Thus, an Ancillary CSIE is required if the affiliate marketer is paid based upon how much money a player deposits or the total number of bets the player makes, if there is a revenue-share agreement between the affiliate and the gaming operator, or if there is a hybrid revenue-share agreement based in part on how much money the player deposits or bets. According to the DGE, master affiliates will need to acquire an Ancillary CSIE license if they have a revenue share deal in place with their sub-affiliate(s).

However, if the master affiliate and subaffiliate only deal in flat-fee structured compensation plans, only a Vendor Registration is required. In addition, the revised guidelines detail compensation models for Refer-A-Friend deals, in which an i-gaming website pays a flat rate to a user for each referral. No licence is required if the user receives less than $2,500 in fees during a calendar year.

Regardless of the compensation scheme, DGE’s latest guidance provides that the DGE will require all affiliates to produce a monthly report detailing all compensation, and all compensation must be based on the contract that the affiliate provides to DGE. Further, affiliates may not receive compensation for business gained through contracts that are based outside of New Jersey.

New Jersey’s Crackdown on Rogue Affiliates
The revised guidelines follow a ceaseand-desist letter sent by the DGE in April to various poker affiliate sites, warning them, in no uncertain terms, that the advertising of offshore poker sites that offered games to New Jersey players would not be tolerated. The letter was signed by New Jersey Assistant Attorney General George Rover and was sent to some of the most well-known affiliate websites in the industry: CardsChat.com, PokerSource.com, RakeBrain.com, Pokersites.com, RaketheRake.com, and one unnamed site.

The letter to RaketheRake.com, for example, cited Bovada Poker, Merge Gaming, Black Chip Poker, and America’s Cardroom as poker sites which are being promoted by the affiliate. None of those sites are based in the US, and none are approved by the DGE.

According to the DGE, the advertising of unregulated online gaming sites taints legitimate sites by associating them with  llegal ones, and conversely may lend the appearance that the illegal sites are somehow affiliated with authorised sites.

The continued presence of unlicensed poker rooms in states like New Jersey has put a major strain on licensed online poker rooms, which operate under a regulatory scheme that places them under certain constraints. Unlicensed online poker rooms, however, are not subject to the same rules as their licensed counterparts, allowing them to divert traffic to their sites from legitimate operators.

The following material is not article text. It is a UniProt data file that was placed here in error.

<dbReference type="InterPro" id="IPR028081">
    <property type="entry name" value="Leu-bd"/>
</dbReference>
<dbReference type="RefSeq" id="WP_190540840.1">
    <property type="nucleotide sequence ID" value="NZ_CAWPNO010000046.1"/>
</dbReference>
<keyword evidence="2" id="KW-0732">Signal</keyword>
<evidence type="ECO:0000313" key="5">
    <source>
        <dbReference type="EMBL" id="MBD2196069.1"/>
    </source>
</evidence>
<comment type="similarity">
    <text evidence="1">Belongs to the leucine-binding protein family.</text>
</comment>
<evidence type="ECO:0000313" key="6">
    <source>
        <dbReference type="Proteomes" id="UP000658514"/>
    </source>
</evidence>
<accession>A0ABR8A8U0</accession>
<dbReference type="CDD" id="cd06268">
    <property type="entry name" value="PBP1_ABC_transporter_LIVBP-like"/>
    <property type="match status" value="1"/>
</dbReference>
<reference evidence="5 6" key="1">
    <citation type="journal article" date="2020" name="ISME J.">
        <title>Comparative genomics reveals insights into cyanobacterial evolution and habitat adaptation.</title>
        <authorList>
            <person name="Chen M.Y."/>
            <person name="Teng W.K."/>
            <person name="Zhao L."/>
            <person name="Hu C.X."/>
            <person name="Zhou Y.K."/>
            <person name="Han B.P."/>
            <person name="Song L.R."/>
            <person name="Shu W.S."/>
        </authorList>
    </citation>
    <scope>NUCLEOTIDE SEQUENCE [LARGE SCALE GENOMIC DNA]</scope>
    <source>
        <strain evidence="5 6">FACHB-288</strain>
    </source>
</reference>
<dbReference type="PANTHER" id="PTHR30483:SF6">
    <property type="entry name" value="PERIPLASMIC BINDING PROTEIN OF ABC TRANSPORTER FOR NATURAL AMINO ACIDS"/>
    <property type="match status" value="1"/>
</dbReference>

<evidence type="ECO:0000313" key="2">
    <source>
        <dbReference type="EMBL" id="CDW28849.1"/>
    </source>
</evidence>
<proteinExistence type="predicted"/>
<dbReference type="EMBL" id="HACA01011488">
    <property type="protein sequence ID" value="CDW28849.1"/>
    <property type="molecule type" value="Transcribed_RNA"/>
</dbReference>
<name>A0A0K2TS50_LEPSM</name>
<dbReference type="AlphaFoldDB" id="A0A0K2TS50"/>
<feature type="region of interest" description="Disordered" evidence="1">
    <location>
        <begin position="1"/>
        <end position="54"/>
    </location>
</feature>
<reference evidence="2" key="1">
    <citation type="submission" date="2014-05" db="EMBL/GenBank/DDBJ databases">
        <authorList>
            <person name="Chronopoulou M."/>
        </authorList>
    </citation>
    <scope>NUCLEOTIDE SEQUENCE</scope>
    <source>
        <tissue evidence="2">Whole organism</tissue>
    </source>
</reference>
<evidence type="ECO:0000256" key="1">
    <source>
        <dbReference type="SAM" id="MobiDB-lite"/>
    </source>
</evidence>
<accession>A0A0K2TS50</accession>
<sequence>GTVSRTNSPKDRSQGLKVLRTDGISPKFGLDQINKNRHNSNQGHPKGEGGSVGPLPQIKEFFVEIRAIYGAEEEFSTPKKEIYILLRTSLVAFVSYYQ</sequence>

For example, unlicensed rooms have a simpler sign-up process, which does not require a player verification check, the surrendering of a Social Security Number, or geo-location. Unlicensed rooms can also accept all types of payment options and are under no compunctions about miscoding a credit card transaction. Unlicensed online poker sites do not have to vet promotions or new games with regulators and have access to players beyond New Jersey, giving them far more liquidity than licensed rooms.

And, more importantly, unlicensed rooms do not have to pay taxes, meaning smaller operating costs and more revenue. New Jersey’s efforts to regulate affiliate marketers, through its cease and-desist letters and revised guidelines, may help to bolster its struggling online gambling market, which suffered a decline in revenue over the past couple of months.

In May, New Jersey’s regulated online gambling market generated $10.5m in revenue, a 9% drop from the previous month’s total of $11.4m and the second straight month of declining revenue since the market launched in late November 2013.

Online casino revenue fell by $600k to $8.2m while poker revenue dropped over $300k to $2.3m. For the year-to-date, New Jersey’s online market has earned $53.5m, with casino accounting for $38.9m and poker generating $14.6m.

In a regulated online gambling market such as New Jersey, continued oversight of affiliate marketers is essential to help steer traffic to New Jersey’s licensed sites and away from unregulated offshore companies. While there are still some kinks to work out – for example, how to manage and regulate “super-affiliates” – this move by New Jersey’s DGE should set precedence for other states to follow, once they pass i-gaming legislation of their own.